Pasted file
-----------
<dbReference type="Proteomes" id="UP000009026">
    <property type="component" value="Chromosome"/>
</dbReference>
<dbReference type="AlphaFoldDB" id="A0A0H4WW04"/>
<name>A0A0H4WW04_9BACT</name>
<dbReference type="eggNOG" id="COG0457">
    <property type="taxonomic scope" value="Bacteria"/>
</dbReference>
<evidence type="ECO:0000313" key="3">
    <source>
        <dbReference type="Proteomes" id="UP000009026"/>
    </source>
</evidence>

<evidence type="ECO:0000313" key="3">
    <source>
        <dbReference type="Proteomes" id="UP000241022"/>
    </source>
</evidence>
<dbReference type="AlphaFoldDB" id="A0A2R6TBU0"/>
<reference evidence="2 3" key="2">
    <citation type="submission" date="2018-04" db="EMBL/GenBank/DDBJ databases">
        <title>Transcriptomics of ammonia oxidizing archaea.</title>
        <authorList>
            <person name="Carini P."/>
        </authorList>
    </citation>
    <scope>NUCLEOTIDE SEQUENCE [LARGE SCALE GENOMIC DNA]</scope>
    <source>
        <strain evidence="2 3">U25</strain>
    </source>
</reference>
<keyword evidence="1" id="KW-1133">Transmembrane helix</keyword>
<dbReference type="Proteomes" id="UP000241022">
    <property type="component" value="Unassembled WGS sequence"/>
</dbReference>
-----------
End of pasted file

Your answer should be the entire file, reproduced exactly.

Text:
<dbReference type="Proteomes" id="UP000009026">
    <property type="component" value="Chromosome"/>
</dbReference>
<dbReference type="AlphaFoldDB" id="A0A0H4WW04"/>
<name>A0A0H4WW04_9BACT</name>
<dbReference type="eggNOG" id="COG0457">
    <property type="taxonomic scope" value="Bacteria"/>
</dbReference>
<evidence type="ECO:0000313" key="3">
    <source>
        <dbReference type="Proteomes" id="UP000009026"/>
    </source>
</evidence>

<evidence type="ECO:0000313" key="3">
    <source>
        <dbReference type="Proteomes" id="UP000241022"/>
    </source>
</evidence>
<dbReference type="AlphaFoldDB" id="A0A2R6TBU0"/>
<reference evidence="2 3" key="2">
    <citation type="submission" date="2018-04" db="EMBL/GenBank/DDBJ databases">
        <title>Transcriptomics of ammonia oxidizing archaea.</title>
        <authorList>
            <person name="Carini P."/>
        </authorList>
    </citation>
    <scope>NUCLEOTIDE SEQUENCE [LARGE SCALE GENOMIC DNA]</scope>
    <source>
        <strain evidence="2 3">U25</strain>
    </source>
</reference>
<keyword evidence="1" id="KW-1133">Transmembrane helix</keyword>
<dbReference type="Proteomes" id="UP000241022">
    <property type="component" value="Unassembled WGS sequence"/>
</dbReference>